Another point of view was that implied in the ICC Final Award 19581. [12] Whilst considering whether a claim for the return of a Retention Money Guarantee requires notice, the Arbitral Tribunal stated that the guarantee “does not constitute a consideration given in exchange of the works performed by Claimant or another form ofadditional payment”.” [emphasis added] The use of the word another conflates payments given in exchange of the Works covered by the Contract Price and payments additional to that. It suggests that payments pursuant to the Contract Price and any other payment are one and the same so that the phrase additional payment is interchangeable with the phrase any payment. This view is incorrect. It leads to the misconception that additional means additional to zero or additional to what has been paid by the time the Claim is made whether or not the payment is anticipated as part of the Contract Price. One consequence would be that any request for money, including, as Bunni warns, [13] applications for payment of the works would effectively fall within the category. It would also render the word additional superfluous. The FIDIC forms are standardised contracts the result of decades of trial and error and painstaking drafting from a variety of professionals and the phrase has been included in previous versions of the FIDIC forms. Also, the commentators that have analysed the word additional in widely used books have been expressly acknowledged in the second edition as special advisers to the Contracts Committee or as having reviewed drafts. Therefore, the assumption should be that the use of the word additional has been carefully weighed and may not be ignored. This would be consistent with the principle of contract interpretation whereby each part of the contract should be given effect. [14]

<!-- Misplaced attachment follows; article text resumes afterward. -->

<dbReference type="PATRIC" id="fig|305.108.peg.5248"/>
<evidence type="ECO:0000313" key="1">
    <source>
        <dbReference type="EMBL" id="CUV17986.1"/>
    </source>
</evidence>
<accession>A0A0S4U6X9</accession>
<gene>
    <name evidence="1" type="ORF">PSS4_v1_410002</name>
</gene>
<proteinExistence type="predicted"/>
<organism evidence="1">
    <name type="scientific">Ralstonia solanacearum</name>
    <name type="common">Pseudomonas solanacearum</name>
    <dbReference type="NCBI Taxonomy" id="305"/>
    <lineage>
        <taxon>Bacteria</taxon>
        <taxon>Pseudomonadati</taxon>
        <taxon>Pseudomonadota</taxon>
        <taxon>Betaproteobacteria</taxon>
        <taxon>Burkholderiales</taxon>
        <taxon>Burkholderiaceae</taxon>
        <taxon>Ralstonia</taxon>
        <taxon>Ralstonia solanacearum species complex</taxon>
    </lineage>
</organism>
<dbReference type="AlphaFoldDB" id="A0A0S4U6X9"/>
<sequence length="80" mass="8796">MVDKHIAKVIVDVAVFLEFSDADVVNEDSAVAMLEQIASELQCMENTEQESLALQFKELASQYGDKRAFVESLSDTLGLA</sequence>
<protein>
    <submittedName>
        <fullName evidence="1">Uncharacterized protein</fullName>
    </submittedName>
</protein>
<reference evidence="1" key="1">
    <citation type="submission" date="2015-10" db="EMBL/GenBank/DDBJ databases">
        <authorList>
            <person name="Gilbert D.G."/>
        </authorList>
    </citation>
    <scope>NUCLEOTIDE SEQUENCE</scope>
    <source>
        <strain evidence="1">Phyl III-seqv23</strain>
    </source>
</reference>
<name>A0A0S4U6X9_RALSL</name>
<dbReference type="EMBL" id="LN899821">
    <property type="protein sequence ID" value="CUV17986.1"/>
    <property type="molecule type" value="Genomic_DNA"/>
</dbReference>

The word should also be interpreted in the context of the entire clause. There should be no doubt that an EOT is an amount of time that is additional to the Time for Completion provided in the Contract Data. Also, clause 20.1 (a) entitles the Employer to either additional payment or a reduction in the Contract Price. Therefore, the baseline for any change to the sums that pass between the Parties is the Contract Price at the time the Claim arises.